Spotting an opportunity, many farmers are cultivating bananas on their own and leased land
Khairul Islam, 26, is a proud banana farmer from rural Rajshahi who has made Tk8 to 10 lakh, annually, since joining the business ten years ago.
At least a hundred more young farmers like Khairul have been enjoying high business-prospects with bananas at Rajshahi's wholesale markets. Many cultivate bananas on their own land, in pond-side areas, or on fallow land – while many others are resorting to leasing land.
Many farmers use their own land or lease land, highlighting the bright prospects the banana business holds in Rajshahi. Khairul uses his five-bigha land to cultivate bananas and – to increase his profits – has procured 10 thousand additional banana trees on lease for Tk15 lakh.
He brings around 500 hands of bananas every week to the Baneshwar banana haat (wholesale market) in Rajshahi. He also sells bananas at the Baya Haat in Paba, his home upazila. In summer, he earns a maximum Tk600 per hand of banana, but in winter, the price drops slightly.
Md Dulal, from Katakhali upazila of Rajshahi, has 800 banana trees on his two-bigha land and makes at least Tk2 lakh profit every year. His production cost is also low as he uses cow dung from his dairy farm as manure – saving on the cash needed for fertiliser.
"A minimal investment is needed at the beginning of cultivation. A banana sapling worth Tk10 must be purchased, and, after it bears fruit, it is cut down to generate more saplings at no additional cost," he said.
"Banana plantations do not cause hassles and tension. The profit from the fruit's cultivation is quite high while the process is risk-free," he added.
Abdur Razzak, also from Paba upazila, sold bananas worth Tk13 lakh in 2018 and was expecting to increase sales in 2019. He has 7.5 thousand banana trees beside the 26 ponds on lease.
Moksed Ali, from Durgapur upazila, claims he achieved economic self-sustenance through banana cultivation, as he sells more than a thousand hands of bananas, per week, at four different wholesale markets in Rajshahi – including the popular Baneshwar and Jhalmalia haats.
These two banana wholesale markets in Rajshahi are held twice a week. Baneshwar haat is held every Saturday and Tuesday while Jhalmalia haat is held every Friday and Monday.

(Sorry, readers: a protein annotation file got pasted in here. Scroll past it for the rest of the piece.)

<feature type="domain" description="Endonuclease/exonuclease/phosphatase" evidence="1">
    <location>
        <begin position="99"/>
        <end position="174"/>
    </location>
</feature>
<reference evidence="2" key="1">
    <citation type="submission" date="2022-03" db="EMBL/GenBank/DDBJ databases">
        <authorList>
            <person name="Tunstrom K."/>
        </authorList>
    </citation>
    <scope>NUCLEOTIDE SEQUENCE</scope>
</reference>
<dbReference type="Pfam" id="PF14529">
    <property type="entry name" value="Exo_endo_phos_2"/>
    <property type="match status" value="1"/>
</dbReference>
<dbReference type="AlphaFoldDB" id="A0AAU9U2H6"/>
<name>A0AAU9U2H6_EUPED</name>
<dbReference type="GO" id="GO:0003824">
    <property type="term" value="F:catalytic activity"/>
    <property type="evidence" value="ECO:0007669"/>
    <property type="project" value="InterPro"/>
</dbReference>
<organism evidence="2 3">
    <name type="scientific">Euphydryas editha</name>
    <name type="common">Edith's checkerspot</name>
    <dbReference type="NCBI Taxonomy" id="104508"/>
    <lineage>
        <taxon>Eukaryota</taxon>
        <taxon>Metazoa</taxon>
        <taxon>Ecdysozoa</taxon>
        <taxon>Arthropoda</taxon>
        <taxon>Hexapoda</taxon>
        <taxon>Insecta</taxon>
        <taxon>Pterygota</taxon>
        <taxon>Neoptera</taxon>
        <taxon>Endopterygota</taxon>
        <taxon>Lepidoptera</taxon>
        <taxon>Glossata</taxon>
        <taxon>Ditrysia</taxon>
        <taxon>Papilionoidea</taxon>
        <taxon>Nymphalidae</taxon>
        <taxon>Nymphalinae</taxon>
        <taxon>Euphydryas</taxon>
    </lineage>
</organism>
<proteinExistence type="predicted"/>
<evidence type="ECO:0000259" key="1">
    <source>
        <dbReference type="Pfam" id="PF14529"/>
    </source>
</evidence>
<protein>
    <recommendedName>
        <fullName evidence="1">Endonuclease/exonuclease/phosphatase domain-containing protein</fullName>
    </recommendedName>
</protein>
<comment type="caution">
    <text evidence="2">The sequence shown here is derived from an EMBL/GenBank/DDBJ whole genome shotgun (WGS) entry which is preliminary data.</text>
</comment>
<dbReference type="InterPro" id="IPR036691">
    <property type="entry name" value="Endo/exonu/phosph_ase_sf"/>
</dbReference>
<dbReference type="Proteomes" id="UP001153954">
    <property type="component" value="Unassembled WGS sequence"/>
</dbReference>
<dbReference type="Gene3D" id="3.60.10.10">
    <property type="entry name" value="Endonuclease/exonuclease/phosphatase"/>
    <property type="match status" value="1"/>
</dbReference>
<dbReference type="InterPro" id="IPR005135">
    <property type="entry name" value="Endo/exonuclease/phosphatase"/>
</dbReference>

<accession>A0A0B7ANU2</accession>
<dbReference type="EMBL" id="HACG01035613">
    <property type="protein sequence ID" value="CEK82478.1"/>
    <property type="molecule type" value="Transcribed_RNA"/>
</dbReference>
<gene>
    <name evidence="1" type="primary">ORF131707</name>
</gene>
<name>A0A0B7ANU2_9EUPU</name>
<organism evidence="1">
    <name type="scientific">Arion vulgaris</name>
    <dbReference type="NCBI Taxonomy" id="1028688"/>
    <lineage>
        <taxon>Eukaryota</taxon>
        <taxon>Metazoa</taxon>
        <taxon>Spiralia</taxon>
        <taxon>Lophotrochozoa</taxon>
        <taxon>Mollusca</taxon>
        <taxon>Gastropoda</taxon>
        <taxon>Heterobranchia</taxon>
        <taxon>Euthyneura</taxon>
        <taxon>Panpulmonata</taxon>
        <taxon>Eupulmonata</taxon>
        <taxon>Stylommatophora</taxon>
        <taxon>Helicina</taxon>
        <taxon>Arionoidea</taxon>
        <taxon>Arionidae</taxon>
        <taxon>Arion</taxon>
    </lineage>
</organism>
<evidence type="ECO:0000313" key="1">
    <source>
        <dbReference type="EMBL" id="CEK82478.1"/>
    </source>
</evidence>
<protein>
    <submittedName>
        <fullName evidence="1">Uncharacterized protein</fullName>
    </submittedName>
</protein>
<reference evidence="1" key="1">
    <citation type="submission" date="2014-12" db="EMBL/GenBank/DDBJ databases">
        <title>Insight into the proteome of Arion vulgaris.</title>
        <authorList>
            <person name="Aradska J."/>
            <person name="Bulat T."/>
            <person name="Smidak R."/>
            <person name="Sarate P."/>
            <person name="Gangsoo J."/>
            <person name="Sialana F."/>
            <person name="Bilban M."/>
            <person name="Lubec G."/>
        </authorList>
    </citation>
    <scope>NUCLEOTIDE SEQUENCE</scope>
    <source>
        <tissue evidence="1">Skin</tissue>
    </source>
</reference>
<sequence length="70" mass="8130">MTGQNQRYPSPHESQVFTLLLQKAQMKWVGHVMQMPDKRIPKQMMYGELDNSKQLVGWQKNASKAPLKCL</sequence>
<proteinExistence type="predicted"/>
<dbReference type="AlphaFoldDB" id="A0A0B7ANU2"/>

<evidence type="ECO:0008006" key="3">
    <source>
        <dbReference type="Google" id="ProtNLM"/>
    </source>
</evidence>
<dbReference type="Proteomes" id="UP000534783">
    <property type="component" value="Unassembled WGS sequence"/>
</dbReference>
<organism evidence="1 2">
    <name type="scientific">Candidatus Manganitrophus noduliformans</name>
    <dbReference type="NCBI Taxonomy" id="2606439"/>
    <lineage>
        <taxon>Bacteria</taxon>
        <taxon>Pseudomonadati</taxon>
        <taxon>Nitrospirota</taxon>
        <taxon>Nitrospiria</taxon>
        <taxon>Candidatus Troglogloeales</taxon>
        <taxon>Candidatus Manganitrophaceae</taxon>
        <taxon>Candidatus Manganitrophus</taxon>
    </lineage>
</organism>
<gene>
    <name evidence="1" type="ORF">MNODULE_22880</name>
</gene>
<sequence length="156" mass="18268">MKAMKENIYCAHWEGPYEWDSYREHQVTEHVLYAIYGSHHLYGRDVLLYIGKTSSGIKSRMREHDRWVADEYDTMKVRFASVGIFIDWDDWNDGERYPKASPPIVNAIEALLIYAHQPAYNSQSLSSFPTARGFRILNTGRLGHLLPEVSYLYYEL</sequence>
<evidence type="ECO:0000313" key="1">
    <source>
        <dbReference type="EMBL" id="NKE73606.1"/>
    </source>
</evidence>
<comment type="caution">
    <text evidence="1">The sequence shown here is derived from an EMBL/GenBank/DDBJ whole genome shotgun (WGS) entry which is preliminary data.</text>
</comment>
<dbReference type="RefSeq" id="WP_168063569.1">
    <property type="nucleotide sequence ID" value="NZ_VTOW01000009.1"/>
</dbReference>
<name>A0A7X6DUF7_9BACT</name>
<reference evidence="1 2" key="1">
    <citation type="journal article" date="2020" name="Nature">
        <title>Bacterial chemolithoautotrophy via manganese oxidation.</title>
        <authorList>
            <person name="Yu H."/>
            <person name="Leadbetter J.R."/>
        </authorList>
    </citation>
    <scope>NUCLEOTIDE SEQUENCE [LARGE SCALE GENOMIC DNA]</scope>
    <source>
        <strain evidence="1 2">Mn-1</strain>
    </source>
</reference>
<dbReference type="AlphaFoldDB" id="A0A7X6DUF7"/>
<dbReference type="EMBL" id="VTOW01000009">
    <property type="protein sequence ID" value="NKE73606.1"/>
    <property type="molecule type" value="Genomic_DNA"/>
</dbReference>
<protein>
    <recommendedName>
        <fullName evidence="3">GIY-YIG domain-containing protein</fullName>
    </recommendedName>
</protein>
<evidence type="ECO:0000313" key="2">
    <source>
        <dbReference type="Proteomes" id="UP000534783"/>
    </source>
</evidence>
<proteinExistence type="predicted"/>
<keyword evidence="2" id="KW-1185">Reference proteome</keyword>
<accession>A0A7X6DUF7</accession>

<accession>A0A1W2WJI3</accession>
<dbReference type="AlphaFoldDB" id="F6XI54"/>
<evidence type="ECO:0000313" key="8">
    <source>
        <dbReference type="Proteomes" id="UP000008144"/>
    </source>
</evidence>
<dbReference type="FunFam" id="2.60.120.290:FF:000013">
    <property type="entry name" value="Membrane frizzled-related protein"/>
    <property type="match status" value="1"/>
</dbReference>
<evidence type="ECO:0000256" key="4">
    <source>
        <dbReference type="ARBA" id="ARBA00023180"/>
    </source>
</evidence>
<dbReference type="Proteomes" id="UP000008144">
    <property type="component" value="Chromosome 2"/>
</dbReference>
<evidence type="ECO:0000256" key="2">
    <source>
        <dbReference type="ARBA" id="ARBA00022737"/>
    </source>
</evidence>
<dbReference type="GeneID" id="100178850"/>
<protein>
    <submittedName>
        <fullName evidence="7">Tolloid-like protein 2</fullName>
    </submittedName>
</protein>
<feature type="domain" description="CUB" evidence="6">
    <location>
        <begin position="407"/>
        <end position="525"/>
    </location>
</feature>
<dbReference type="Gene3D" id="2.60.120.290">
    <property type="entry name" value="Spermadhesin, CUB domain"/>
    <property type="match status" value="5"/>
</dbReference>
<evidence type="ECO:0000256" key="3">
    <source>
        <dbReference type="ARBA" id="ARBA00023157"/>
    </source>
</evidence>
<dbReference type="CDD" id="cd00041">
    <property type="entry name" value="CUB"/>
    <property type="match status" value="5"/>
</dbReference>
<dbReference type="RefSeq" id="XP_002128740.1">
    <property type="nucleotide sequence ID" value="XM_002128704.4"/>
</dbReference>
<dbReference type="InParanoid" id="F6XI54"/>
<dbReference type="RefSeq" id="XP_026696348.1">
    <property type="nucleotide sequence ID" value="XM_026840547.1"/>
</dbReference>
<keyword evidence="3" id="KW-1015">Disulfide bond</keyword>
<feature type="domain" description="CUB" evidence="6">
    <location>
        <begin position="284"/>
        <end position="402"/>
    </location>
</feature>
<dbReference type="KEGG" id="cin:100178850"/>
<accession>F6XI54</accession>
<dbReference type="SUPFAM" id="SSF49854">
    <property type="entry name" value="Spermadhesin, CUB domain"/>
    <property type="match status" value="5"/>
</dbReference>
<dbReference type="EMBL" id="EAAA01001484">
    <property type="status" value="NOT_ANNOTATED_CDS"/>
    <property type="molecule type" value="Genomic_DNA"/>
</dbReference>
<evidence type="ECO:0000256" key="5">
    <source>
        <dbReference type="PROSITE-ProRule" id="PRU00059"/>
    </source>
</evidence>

Wholesalers buy bananas from the farmers at these markets and sell them for businesses in Dhaka, Narayanganj and other parts of the country.
At every session of the Baneshwar haat, on average, bananas worth at least Tk40 to 60 lakh is sold – where each hand of bananas is priced at Tk400. If the value of business at both sessions of the haat in a week are combined, the total surpasses one crore taka.
Farmers supply about 10 to 15 thousand bananas to each haat session. The supply is relatively low in winter and peaks in summer. Ten to 15 trucks transport bananas from the haat, every week, to the capital Dhaka and other districts.
On December 24, The Business Standard visited the haat and saw booming business activities, and the haat wrapped up as early as 9:00 am, after starting in the wee hours. The haat was held in the Shibpur area beside the Dhaka-Rajshahi Highway.
Mozammel Haque, a wholesaler at Baneshwar haat told The Business Standard that at every session of the haat, on average, he buys two thousand hands of bananas from the farmers. Every week he sends three banana-laden trucks to Dhaka.
Shamsul Haque, deputy director of the Rajshahi Department of Agricultural Extension said bananas are cultivated throughout Rajshahi but the Puthia, Durgapur and Charghat upazilas are the most productive in the district.
In 2019, 63 thousand tonnes of bananas with a Tk300 crore market value were produced on 1.9 hectares of land in Rajshahi, Shamsul added.